Sidedress 2 parts ammonium sulfate and 1 part muriate of potash at the rate of 10 g/hill, 10 days after transplanting. Sidedress 1 part urea and 1 part muriate of potash at the rate of 10 g/hill, 30 days after transplanting. Repeat application of 1 part urea and 1 part muriate of potash, 50 days after transplanting at the same rate.

Cultivation between the plant rows when the weeds are just starting to emerge. Three to four alternate off-baring and hilling-up are recommended to attain maximum yield control.

Water Management
Irrigate the field once every 7-10 days. Sufficient irrigation water is critical during the early vegetative stage and during flowering time until the peak of the fruit setting stage.

Pest Management:

1. Thrips (Thrips tabaci)

  • Nature of damage: Thrips attack the upper and lower side of the leaves by sucking the sap. Areas near the mid-vein are brown and dried up. The major damage occurs on the undersides of new or old leaves.
  • Pest Management: Use of chemical is still the most effective method of control

2. Aphids (Aphids gossypil)

  • Nature of Damage: Young and adults feed on underside of leaves by sucking the sap. Leaves becomes distorted, stunted and often curled under. The upper leaf surface is sticky and has a black moldy growth.
  • Pest Management: Botanical pesticides/compounds may be tried such as neem extract and water.

3. Broad Mite (Polyhagotarsonemus latus)

  • Nature of damage: Direct feeding of leaves of pepper causes the leaves to become distorted and curled downwards. Young leaves are cupped downward and narrower than normal.
  • Pest Management: Botanical pesticides/compounds may be tried such as neem extract and water, or madre de cacao, oil and water.

4. Tomato fruit worm

  • Nature of damage: A small darkened partially healed hole at the base of the fruit is evident. The inside of the fruit has a cavity that contains frass and decay. Often, the caterpillar can be seen inside the fruit.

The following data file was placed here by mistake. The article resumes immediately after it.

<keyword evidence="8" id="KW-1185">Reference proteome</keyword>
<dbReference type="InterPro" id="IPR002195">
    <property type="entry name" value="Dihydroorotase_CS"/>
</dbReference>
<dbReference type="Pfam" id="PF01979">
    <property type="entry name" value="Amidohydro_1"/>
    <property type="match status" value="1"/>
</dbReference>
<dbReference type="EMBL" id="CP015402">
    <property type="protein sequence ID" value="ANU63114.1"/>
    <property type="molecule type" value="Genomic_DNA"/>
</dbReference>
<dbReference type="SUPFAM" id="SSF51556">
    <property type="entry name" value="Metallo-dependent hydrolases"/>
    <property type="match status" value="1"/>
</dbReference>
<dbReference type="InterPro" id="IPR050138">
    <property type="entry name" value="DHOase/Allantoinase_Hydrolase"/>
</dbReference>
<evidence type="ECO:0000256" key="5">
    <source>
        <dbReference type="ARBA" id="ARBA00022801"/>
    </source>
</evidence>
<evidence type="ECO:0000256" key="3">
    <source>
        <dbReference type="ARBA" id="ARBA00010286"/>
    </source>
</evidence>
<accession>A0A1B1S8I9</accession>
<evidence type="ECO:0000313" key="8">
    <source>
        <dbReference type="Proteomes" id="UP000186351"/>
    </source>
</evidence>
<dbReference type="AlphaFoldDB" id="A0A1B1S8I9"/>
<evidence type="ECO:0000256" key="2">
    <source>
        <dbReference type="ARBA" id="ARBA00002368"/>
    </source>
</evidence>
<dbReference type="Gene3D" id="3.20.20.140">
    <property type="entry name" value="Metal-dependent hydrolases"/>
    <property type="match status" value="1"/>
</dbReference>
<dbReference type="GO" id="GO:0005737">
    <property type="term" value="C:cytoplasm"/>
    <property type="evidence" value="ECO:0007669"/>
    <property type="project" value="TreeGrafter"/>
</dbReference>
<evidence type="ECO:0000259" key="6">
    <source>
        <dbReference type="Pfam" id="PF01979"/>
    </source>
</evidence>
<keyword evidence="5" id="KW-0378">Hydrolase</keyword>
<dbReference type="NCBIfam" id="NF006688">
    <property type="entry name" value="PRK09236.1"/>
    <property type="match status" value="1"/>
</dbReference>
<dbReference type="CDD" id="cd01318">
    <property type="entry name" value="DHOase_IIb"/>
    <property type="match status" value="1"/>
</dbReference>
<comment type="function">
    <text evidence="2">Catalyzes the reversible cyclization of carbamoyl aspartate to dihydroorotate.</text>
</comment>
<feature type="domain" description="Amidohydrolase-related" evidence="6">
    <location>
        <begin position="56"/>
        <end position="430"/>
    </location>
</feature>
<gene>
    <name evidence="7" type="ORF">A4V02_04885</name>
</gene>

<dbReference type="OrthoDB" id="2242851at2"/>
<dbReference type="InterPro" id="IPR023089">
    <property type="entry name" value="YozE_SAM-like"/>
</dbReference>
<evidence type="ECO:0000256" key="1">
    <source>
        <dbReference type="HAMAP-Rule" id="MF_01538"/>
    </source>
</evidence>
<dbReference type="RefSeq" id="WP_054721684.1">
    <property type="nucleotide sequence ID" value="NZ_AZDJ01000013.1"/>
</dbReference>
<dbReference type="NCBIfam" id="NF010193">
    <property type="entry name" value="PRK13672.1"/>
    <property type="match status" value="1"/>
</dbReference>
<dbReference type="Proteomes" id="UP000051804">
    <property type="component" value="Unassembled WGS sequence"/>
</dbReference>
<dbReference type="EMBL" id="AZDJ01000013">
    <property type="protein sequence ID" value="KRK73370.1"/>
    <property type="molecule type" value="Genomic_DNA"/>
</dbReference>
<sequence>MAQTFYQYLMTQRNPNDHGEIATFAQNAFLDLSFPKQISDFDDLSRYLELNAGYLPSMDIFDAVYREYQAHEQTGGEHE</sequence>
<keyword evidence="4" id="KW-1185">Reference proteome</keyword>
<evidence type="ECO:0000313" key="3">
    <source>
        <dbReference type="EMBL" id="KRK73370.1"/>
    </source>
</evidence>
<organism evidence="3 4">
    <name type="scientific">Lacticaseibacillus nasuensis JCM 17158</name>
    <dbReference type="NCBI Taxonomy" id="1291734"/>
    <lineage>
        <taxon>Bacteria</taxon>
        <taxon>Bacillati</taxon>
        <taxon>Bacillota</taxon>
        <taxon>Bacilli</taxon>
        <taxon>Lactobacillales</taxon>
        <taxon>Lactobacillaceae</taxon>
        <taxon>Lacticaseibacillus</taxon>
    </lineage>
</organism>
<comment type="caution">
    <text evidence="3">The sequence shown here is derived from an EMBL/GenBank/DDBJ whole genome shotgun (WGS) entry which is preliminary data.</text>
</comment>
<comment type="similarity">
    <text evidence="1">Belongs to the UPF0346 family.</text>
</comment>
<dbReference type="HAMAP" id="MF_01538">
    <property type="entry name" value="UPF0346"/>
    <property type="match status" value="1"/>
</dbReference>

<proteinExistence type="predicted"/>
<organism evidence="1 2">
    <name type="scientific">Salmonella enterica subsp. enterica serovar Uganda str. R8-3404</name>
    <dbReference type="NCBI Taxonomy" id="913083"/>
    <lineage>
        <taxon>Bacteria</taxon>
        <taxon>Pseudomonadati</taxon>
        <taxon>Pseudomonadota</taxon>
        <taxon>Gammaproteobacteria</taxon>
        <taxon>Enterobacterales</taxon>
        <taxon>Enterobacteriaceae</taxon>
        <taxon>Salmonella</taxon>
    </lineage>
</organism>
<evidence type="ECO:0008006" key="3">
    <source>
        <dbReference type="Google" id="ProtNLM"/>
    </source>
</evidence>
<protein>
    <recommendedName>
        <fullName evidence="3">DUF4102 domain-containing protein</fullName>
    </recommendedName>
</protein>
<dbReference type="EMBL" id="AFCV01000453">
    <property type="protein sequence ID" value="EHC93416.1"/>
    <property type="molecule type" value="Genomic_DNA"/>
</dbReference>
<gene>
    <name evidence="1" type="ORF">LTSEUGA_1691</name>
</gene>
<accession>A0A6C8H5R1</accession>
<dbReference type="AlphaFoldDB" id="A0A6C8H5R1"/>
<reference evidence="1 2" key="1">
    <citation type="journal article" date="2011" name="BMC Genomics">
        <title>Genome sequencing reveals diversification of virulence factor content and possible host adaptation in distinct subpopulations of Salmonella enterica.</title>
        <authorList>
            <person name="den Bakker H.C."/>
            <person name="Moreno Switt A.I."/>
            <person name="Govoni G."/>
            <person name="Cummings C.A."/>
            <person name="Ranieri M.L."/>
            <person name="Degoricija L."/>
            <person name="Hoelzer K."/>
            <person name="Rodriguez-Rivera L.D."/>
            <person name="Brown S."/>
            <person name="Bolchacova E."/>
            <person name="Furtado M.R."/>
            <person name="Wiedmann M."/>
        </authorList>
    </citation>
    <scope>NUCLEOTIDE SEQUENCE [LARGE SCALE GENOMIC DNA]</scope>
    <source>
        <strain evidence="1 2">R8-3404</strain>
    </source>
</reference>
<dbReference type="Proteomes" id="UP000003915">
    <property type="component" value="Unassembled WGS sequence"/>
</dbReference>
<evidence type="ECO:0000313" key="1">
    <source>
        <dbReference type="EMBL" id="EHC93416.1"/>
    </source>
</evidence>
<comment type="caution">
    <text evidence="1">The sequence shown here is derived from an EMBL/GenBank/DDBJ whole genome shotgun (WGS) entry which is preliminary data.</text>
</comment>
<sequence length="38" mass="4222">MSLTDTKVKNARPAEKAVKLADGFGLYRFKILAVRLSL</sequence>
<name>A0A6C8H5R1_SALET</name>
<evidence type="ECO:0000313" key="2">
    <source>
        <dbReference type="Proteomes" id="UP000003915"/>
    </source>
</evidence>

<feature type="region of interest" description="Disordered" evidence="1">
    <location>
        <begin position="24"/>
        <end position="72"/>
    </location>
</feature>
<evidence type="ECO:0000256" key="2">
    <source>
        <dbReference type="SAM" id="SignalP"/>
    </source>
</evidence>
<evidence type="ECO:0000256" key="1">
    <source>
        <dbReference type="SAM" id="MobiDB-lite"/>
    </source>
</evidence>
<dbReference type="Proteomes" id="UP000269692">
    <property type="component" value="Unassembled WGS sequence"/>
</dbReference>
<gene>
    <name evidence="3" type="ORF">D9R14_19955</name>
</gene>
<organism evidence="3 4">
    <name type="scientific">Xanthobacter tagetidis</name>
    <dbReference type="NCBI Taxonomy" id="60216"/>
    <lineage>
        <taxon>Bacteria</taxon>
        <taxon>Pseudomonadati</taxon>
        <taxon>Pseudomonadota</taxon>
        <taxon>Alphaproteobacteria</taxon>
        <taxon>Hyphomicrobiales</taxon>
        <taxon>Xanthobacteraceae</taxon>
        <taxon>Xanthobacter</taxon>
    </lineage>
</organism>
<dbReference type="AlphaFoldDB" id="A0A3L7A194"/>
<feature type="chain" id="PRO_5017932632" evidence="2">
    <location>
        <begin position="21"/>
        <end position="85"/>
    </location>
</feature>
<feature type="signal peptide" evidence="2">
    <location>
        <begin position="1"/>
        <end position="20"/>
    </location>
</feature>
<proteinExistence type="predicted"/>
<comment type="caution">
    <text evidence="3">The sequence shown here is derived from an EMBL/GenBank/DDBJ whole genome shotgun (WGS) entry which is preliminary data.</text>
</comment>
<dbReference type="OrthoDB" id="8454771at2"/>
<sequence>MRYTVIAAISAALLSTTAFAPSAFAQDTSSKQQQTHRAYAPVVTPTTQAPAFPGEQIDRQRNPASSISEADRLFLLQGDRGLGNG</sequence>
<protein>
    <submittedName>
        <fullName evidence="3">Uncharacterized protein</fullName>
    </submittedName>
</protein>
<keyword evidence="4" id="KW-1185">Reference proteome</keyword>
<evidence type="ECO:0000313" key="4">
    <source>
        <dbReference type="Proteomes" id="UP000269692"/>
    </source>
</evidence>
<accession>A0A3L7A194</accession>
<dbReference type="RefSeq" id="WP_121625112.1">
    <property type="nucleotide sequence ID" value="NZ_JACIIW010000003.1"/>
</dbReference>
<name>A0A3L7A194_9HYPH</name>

• Pest Management: Chemicals such as Methomyl and mimic can be used.

1. Bacterial Wilt

  • Nature of damage: The first symptom of the disease is wilting of some of the younger leaves or slight yellowing of the lower leaves. If such plants are pulled out, the roots and lower part of the stem which appears normal on the outside will show burning of the water conducting tissue under the back of the stem and water socked appearances of the roots.
  • Disease Management: Avoid using compost and manure contaminated with bacterial organism. Use only healthy seedlings for transplanting. Remove and burn any diseased plant as soon as it appears in order to reduce the sources of infection.

2. Anthracnose of Pepper

  • Nature of damage: Anthractose may occur in the field and develop as a post-harvest decay of pepper fruits. Typical symptons appear on mature fruits such as small water-soaked sunken lesions that expand rapidly. Lesions may be covered with raised, dark, fungal tissues which may appear in concentric rings.
  • Disease Management: Be sure to clean seeds. Practice crop rotation. Fungicides like Mancozeb or Benomyl may be used.

3. Cercospora Leaf Spot

  • Nature of damage: Early symptoms appear as small, circular, water-soaked spots on leaves which later enlarge up to 1 cm or more in diameter. Typical lesions are brown and circular with small to large light gray centers and dark brown margins. Several spots may coalesce causing the entire leaf to turn yellow and drop without yellowing.
  • Disease Management: Collect and burn all leaves and stems.

Harvest Management
Harvest the fruits when they are deep green color turning dull or red. This is the index of maturity which normally occurs around 80 to 90 days after planting

Sort fruits according to market standard and separate damaged fruits. Fresh fruits can be stored up to 5 weeks at 4 degrees Celsius and 95% humidity.

Sources:; Photos: and